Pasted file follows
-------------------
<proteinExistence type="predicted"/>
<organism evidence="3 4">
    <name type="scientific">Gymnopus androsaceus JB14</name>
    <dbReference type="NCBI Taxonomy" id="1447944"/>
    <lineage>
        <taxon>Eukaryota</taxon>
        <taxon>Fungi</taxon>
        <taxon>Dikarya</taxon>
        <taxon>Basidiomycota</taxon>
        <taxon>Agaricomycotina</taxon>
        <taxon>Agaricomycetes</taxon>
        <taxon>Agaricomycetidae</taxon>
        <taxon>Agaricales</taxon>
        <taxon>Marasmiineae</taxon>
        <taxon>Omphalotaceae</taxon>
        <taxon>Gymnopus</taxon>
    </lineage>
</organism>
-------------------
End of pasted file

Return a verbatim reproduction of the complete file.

<proteinExistence type="predicted"/>
<organism evidence="3 4">
    <name type="scientific">Gymnopus androsaceus JB14</name>
    <dbReference type="NCBI Taxonomy" id="1447944"/>
    <lineage>
        <taxon>Eukaryota</taxon>
        <taxon>Fungi</taxon>
        <taxon>Dikarya</taxon>
        <taxon>Basidiomycota</taxon>
        <taxon>Agaricomycotina</taxon>
        <taxon>Agaricomycetes</taxon>
        <taxon>Agaricomycetidae</taxon>
        <taxon>Agaricales</taxon>
        <taxon>Marasmiineae</taxon>
        <taxon>Omphalotaceae</taxon>
        <taxon>Gymnopus</taxon>
    </lineage>
</organism>